Why Gamers Don?t Like DRM
DRM raises a lot of issues for gamers. When they purchase the game, they don?t actually own the game, they buy the license to play it. Because of this, game companies can place restrictions on what gamers can do with the game and how they can enjoy it. They have to jump through hoops in order to get the game to play. DRM creates inconveniences to how they want to play.
Let?s say a specific game has a DRM that prevents one purchased version of a game from being installed on multiple computers. Let?s say one person own a home PC and a laptop and wants to install the game on both. That way, they can play the game at home and when traveling. Because of the DRM, they can?t install the game on one of his devices and play the game they wanted their way.
Similarly, let?s say there is a DRM that requires a player to be constantly connected to the internet, or at least check in once a day. Players who live in extremely rural areas or don?t have easy access to the internet are effectively blocked from playing these games. If this example sounds familiar, it?s because this is exactly what happened when Microsoft tried to impose DRM software on the Xbox One entirely, preventing people from playing any kind of game without a persistent internet connection.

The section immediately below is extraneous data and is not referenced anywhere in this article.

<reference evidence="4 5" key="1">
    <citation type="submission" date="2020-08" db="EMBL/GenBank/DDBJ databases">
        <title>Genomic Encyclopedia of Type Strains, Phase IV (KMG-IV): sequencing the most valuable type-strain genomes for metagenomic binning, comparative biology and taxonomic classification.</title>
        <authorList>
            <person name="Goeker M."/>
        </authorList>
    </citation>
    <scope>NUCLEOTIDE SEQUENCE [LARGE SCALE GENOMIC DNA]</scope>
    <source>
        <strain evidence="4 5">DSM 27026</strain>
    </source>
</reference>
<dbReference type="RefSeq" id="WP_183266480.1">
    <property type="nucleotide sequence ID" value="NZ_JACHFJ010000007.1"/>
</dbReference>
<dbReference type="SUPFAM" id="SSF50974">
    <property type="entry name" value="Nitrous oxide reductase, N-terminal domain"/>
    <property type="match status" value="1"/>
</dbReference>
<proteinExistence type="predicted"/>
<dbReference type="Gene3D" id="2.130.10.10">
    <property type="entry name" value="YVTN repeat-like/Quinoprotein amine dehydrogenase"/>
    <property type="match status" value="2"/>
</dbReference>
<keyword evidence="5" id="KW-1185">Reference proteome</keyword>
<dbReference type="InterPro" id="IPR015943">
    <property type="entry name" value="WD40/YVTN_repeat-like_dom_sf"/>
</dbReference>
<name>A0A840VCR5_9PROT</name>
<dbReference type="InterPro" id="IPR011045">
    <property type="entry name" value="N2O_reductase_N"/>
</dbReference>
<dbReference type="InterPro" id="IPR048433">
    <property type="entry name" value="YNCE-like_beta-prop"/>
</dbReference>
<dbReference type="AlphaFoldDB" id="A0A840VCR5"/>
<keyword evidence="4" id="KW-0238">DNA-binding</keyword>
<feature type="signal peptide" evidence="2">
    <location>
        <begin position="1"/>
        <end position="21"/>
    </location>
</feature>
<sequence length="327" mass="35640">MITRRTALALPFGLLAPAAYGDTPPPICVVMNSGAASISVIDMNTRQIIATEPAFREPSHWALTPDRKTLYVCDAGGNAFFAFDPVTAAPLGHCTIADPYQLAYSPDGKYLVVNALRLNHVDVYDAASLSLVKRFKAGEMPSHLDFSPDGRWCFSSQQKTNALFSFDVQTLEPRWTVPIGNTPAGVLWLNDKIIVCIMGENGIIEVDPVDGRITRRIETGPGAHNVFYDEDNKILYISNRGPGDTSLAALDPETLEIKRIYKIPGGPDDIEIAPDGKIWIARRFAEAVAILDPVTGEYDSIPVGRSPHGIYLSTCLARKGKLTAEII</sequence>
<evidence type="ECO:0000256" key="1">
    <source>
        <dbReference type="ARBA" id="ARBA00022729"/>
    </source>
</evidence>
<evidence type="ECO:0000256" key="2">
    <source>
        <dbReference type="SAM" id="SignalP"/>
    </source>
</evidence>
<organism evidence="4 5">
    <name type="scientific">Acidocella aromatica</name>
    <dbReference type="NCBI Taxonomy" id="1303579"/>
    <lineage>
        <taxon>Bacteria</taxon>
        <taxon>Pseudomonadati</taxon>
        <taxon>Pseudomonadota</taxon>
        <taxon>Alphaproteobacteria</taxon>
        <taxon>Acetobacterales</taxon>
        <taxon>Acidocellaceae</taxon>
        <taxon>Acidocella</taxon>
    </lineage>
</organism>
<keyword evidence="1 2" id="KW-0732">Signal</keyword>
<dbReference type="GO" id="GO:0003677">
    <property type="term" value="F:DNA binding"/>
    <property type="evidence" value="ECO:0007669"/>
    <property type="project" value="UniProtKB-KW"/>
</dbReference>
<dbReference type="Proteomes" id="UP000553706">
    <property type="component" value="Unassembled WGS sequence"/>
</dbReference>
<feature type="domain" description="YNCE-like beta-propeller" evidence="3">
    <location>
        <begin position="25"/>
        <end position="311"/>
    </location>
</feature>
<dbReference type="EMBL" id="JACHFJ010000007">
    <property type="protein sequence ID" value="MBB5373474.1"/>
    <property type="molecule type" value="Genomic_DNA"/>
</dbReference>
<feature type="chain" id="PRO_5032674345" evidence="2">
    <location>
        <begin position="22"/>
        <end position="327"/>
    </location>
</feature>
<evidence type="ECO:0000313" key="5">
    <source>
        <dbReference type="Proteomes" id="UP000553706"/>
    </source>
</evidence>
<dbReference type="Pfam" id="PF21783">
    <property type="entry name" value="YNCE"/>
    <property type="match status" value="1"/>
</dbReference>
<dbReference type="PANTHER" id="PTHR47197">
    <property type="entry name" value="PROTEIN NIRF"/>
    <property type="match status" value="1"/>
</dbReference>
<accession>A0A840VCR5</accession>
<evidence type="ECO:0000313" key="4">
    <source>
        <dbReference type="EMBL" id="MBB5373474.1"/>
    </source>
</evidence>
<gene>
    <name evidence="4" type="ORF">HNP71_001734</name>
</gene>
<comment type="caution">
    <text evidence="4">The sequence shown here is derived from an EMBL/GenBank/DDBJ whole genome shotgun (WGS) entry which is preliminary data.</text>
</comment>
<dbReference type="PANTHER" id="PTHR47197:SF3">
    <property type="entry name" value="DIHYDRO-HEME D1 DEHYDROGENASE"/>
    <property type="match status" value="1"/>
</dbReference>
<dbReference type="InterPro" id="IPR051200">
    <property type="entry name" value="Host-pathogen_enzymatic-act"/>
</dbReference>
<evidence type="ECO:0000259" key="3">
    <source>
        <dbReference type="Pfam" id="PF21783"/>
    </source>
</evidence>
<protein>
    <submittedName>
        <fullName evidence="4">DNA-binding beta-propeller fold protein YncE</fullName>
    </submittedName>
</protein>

DRM can become a major barrier for enjoying games for some people. Some DRMs negatively affect the performance of some games because of their constant checking to make sure the game is a valid copy.
DRM Is Necessary, and Can Be Done Well
In the current world that we live in, DRM is necessary. For many people, it makes no sense to pay for something when they can get the same product for free. Piracy costs the software industry billions of dollars every year, which in turn can lead to fewer jobs for people in the world.
The question becomes: how does a video game company implement DRM without hurting its customers? Well, the best answer is to make using the DRM extremely easy and consumer friendly.
For example, let?s look at two very popular services that are, in a sense, DRM platforms: Netflix and Steam. They both control how many devices their content can be played on at a specific time, they encode the data so it can?t be stolen and played outside of their platform, and both are extremely easy to use.
The biggest barrier to piracy is that it requires a bit of knowledge and work in order to get entertainment for free. If a company provides a service that accompanies their DRM that makes a consumer?s life easier, not harder, then people will use that instead of pirating.
Netflix made watching TV easier by letting customers stream the content they want on demand. Their DRM only limits how many devices you can watch it on and requires you watch the content through Netflix.
Steam offers a massive library of games plus occasionally great deals, and have a few, but reasonable, restrictions on how to play them. Gamers have to have Steam installed, and it must load before a game can start. But the PC doesn?t require an internet connection and can allow some games to be installed (but not played at the same time) to multiple devices.
Basically, the key to doing DRM well is for a company to protect its games, make it extremely convenient to use its service, and have boundaries that could only be broken by somebody looking to exploit the system.